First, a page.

TSX pulls back slightly from steep decline
The Toronto Stock Exchange (TSX)'s name is shown on the facade of its former home on Bay Street in Toronto. THE CANADIAN PRESS/Chris Young
TORONTO - The Toronto stock market was deep into losses on Monday afternoon, but improved from a four-month low earlier in the day, as worries about the European economy left their mark across the globe.
The S&P/TSX composite index fell 153.57 points to 11,993.71, a decline of about 1.3 per cent from Friday's close, with all major sectors weaker. Earlier in the session the TSX had fallen as much as 1.9 per cent, marking its biggest drop since December.
The TSX Venture Exchange slid 30.23 to 1,367.72.
Lower oil and copper prices contributed to weakening the Canadian dollar, which was ahead 0.07 of a cent to 100.82 cents US.
The downward shift came as the euro weakened and the French stock market tumbled over questions about France's political future. Socialist Francois Hollande was the leader in first-round voting in the French presidential election, positioning him to oust President Nicolas Sarkozy in a run-off vote.
While polls correctly predicted Hollande would come out ahead of conservative Sarkozy in Sunday's first round, an unexpectedly strong showing by far-right candidate Marine Le Pen added another element of uncertainty.
Also, key surveys Monday showed a decline in economic activity in both the eurozone and China, hurting stocks globally.
On Wall Street, the Dow Jones industrial average fell 135 points to 12,894, the Nasdaq was down 49 points at 2,951 and the S&P 500 index dropped 16 points to 1,362.
The June crude contract on the New York Mercantile Exchange fell 77 cents to settle at US$103.01 a barrel.
Bullion prices ended the session down 0.6 per cent with the June contract off $10.20 to US$1,632.60 an ounce.
Copper prices moved seven cents lower to US$3.63 a pound.
Major weights on the TSX included Barrick Gold (TSX:ABX), which fell 72 cents to C$39.24, helping to pull the gold sector 2.6 per cent lower.
Royal Bank (TSX:RY) dropped 80 cents to $56.35 with the financials sector down 1.2 per cent.
In corporate news, information services company Thomson Reuters (TSX:TRI) is selling its Healthcare business for US$1.25 billion in cash to an affiliate of private equity firm Veritas Capital. The company's shares fell 39 cents to $28.26.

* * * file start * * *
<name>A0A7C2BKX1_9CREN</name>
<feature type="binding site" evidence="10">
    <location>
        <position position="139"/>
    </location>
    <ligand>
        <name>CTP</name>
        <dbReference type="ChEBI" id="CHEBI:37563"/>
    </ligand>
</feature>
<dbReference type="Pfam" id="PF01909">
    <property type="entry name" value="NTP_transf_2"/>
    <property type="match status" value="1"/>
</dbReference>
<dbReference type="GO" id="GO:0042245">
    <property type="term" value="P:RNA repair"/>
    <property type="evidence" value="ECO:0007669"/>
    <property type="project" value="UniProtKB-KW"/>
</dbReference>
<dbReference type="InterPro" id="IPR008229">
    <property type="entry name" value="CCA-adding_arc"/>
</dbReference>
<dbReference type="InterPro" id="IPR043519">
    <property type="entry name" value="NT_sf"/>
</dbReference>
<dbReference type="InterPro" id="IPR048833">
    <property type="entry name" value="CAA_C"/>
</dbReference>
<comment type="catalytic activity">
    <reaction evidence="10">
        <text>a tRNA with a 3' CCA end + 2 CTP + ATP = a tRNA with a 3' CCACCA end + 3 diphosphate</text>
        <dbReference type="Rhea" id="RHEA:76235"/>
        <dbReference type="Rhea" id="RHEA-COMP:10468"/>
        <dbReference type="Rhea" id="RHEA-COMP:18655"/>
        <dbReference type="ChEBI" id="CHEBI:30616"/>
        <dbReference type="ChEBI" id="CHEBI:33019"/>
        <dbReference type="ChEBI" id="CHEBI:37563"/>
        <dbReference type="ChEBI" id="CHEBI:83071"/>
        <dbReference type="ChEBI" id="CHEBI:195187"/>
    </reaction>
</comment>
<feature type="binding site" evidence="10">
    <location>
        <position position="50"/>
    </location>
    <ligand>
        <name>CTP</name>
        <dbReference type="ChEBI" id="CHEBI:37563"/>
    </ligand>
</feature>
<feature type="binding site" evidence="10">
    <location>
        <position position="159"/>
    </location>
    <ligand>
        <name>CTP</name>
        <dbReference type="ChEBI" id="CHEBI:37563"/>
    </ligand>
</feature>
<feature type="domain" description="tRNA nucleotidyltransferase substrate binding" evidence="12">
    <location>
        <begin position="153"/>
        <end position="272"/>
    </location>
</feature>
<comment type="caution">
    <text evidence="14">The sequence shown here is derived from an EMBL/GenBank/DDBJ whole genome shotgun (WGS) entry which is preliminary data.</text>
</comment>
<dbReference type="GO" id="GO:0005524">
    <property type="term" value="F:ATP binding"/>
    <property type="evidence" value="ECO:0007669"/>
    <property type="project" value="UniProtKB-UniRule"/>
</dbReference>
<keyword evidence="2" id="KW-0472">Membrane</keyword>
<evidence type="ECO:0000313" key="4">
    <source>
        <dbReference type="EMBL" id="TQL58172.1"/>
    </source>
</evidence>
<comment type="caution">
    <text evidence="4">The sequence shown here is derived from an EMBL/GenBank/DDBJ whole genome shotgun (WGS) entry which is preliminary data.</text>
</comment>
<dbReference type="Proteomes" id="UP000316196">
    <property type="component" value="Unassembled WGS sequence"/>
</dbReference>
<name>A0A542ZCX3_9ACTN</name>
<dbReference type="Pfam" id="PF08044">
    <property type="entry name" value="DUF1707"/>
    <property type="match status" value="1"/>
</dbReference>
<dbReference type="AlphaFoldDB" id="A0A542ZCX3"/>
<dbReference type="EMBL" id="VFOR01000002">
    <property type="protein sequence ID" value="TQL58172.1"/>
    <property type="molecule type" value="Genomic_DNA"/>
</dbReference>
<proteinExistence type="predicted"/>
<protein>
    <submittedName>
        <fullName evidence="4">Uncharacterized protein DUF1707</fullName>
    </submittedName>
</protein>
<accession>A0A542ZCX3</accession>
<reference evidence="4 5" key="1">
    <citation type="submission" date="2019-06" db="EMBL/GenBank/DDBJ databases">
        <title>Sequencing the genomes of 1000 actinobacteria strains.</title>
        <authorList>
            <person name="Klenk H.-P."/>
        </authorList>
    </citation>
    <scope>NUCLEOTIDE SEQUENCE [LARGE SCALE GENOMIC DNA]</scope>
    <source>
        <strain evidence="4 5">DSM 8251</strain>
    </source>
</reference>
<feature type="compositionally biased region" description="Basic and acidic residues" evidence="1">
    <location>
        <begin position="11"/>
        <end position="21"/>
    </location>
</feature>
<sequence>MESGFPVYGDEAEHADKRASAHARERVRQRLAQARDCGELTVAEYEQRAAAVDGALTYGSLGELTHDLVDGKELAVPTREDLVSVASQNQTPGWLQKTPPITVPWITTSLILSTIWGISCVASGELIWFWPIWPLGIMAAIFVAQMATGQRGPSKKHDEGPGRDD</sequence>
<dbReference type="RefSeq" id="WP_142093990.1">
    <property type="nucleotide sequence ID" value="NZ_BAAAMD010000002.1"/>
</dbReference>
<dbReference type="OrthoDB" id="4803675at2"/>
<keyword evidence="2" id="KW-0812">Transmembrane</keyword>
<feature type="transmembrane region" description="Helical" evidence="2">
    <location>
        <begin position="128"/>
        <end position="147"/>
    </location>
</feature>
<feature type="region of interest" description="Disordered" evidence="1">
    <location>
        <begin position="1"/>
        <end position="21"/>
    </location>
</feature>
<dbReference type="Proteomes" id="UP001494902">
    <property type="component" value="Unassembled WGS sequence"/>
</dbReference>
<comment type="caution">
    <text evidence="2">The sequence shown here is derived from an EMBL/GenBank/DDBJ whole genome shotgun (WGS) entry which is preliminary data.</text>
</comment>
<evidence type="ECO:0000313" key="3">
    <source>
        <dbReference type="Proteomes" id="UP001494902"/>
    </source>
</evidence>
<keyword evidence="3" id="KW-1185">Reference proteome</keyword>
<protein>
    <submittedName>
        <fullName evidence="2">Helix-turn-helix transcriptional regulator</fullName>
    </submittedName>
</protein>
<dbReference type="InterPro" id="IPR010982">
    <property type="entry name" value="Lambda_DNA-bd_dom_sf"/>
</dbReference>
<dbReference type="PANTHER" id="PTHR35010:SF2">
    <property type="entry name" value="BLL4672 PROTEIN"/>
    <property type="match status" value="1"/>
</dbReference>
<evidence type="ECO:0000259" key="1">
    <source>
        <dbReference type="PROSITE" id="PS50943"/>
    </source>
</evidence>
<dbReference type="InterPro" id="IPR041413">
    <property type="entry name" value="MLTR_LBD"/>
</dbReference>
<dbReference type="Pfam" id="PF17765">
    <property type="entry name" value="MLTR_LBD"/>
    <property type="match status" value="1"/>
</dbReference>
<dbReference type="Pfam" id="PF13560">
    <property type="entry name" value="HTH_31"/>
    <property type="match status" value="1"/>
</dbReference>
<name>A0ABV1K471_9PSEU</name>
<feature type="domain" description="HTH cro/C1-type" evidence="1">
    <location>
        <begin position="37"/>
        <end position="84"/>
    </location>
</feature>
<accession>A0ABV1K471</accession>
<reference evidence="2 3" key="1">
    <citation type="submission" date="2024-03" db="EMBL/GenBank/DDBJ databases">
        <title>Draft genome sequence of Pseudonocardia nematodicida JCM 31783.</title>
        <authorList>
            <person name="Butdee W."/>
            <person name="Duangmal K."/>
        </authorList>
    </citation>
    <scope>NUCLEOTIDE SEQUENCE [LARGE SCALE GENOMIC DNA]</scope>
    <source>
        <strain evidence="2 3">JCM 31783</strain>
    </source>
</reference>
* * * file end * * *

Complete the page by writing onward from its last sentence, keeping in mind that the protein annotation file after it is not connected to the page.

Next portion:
Yukon-Nevada Gold Corp. (TSX:YNG) has increased the reserve estimate for its Jerritt Canyon gold mine complex in Nevada by 48 per cent. The Vancouver-based company said the new estimate is 1.06 million ounces of proven and probable reserves as of Dec. 31, up from 717,000 ounces at the beginning of 2011. Shares in the company fell a penny to 32 cents.
On an otherwise light day for North American economic news,Statistics Canada said wholesale sales rose 1.6 per cent in February to $48.5 billion, following a 1.1 per cent decline in January.
Most subsectors reported higher sales in February, with four of them accounting for about 90 per cent of overall growth.
The European Union statistics office released data that suggests it may be a long time before countries there bring deficits and debt under control, or at least below EU-stipulated limits of a deficit of three per cent and debt of 60 per cent of gross domestic product.
At a time of harsh austerity measures in Europe, overall debt rose to 87.2 per cent of GDP — the highest level since the euro was created in 1999.
MSN.ca Money's editorial goal is to provide a forum for personal finance and investment ideas. Our articles, columns, message board posts and other features should not be construed as investment advice, nor does their appearance imply an endorsement by Microsoft of any specific security or trading strategy. An investor's best course of action must be based on individual circumstances.
Is now a good time to buy a house?
Thanks for being one of the first people to vote. Results will be available soon. Check for results
- Yes, prices will continue to rise.
- No, Canada is facing a housing bubble and prices will eventually fall.
- I don't know.